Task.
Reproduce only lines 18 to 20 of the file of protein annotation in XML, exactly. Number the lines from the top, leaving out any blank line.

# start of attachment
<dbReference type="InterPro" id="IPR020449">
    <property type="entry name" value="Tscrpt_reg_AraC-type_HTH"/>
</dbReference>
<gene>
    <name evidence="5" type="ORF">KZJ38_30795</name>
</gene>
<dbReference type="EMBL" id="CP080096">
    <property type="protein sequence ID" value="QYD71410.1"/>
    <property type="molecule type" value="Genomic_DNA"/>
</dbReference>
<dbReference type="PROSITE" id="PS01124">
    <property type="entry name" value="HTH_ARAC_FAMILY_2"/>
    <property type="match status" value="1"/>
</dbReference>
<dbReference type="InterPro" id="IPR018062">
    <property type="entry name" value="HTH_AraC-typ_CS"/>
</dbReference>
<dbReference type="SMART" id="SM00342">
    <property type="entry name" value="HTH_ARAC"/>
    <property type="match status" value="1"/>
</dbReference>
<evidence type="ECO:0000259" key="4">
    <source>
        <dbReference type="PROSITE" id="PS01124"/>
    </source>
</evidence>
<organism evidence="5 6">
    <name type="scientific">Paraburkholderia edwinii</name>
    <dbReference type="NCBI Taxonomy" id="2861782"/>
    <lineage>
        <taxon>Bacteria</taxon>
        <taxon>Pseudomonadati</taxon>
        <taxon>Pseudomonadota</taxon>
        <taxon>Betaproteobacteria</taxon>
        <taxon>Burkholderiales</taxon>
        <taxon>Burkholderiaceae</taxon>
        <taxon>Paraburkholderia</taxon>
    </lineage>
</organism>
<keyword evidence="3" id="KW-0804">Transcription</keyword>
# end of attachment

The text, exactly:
<dbReference type="SMART" id="SM00342">
    <property type="entry name" value="HTH_ARAC"/>
    <property type="match status" value="1"/>